Title: Exit, Pursued by a Bear
Author: E.K. Johnston
Publication: March 15th 2016 by Dutton Books for Young Readers
Genre: YA, Contemporary
Pages: 248 pages
Format: Library book
“I love you,” Polly says suddenly when I’m almost to the door.
“I know,” I say.
Hermione Winters has been a flyer. She’s been captain of her cheerleading team. The envied girlfriend and the undisputed queen of her school. Now it’s her last year and those days and those labels are fading fast. In a few months she’ll be a different person. She thinks she’s ready for whatever comes next.
But then someone puts something in her drink at a party, and in an instant she finds herself wearing new labels, ones she never imagined:
Victim. Survivor. That raped girl.
Even though this was never the future she imagined, one essential thing remains unchanged: Hermione can still call herself Polly Olivier’s best friend, and that may be the truest label of all.
Heartbreaking and empowering, Exit, Pursued by a Bear is the story of transcendent friendship in the face of trauma.
“I love you,” I say, because I really, really do.
“I know,” says Polly.
Shelf it on Goodreads
So here’s the alphabetical run down:
The characters were the strongest feature of this book. As the summary states, this book is about a girl who is raped, and how she copes afterwards.The first 50 pages you get to know Hermione’s life before, the rest of the book is the aftermath, but Johnston does an amazing job of giving her a personality beyond the label. Hermione’s relationship with her best friend Polly is perhaps the best friendship I have seen portrayed in YA fiction recently. Hermione has a strength about her, not because she seems unaffected by what happened, but much the opposite. She faces it honestly and head-on and throughout the book has so much poise about her that you end up with a really deep respect for who she is.
This cover is amazing! Honestly, it is a standout cover to me. I love the colors of the sky and the silhouette of the cheerleader in mid-flight, the arms and hands you can see at the bottom ready to catch her and the placement of the title are just perfect. And the top shoe being white is just the perfect detail. I love good photography, so when you put good photography on the cover of a book it makes me very happy.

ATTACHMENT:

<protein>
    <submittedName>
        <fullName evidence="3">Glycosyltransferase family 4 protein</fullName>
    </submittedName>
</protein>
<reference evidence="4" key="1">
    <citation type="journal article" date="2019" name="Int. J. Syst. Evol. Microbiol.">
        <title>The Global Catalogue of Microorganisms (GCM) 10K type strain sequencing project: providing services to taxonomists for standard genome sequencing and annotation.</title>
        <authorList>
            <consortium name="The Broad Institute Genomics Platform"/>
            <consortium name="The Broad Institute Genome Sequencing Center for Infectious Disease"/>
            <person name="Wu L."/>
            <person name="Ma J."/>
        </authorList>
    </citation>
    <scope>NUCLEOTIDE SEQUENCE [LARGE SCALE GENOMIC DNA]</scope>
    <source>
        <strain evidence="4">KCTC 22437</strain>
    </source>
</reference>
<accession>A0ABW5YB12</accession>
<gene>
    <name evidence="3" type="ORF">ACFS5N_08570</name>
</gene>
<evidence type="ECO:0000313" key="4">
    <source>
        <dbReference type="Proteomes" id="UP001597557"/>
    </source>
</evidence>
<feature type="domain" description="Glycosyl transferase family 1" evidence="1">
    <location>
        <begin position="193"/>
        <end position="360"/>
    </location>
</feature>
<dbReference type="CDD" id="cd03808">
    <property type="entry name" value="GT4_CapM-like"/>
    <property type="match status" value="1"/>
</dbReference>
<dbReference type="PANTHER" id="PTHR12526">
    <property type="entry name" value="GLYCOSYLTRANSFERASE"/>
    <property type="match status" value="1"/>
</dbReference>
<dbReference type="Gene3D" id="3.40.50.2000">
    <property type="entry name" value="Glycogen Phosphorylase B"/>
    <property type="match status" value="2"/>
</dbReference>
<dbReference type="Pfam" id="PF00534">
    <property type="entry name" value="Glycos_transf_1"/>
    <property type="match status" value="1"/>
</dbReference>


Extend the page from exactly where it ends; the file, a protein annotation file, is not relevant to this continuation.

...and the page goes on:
This is a niche book, a very good one, but not for everyone. First of all, it takes cheerleading very seriously and it took me a while to accept that and not think certain things were done or said sarcastically. (And I was a cheerleader, but not nearly as serious as these girls!) Also, there are some serious issues addressed that people who have been through a similar experience may not want to read.
Although the writing is very good, the pacing was odd at times. It was a shorter book, not even 250 pages, but there were some details that were dwelled upon and others that were completely left out that I felt like were important. Also, there was not enough closure at the end of the story for me.
“I can corral eighteen hormonal teenagers, however momentarily, into a cohesive group capable of getting ordinary humans to fly.”
“Maybe this would be easier if I acted like I am broken. Then they’ll be able to fix me. You can’t fix something that doesn’t know it’s broken.”
“‘What doesn’t kill you, makes you stronger, and all that crap.’
‘Do you ever dream of the day when your life can no longer be adequately summarized by Kelly Clarkson songs?’ I ask.
‘All the time,’ Polly says.”
This is definitely a book that I learned something from, so in that respect, I think others should read it. But for me, there were a few things lacking throughout as well as an unsatisfying ending that lead me to give it three hearts.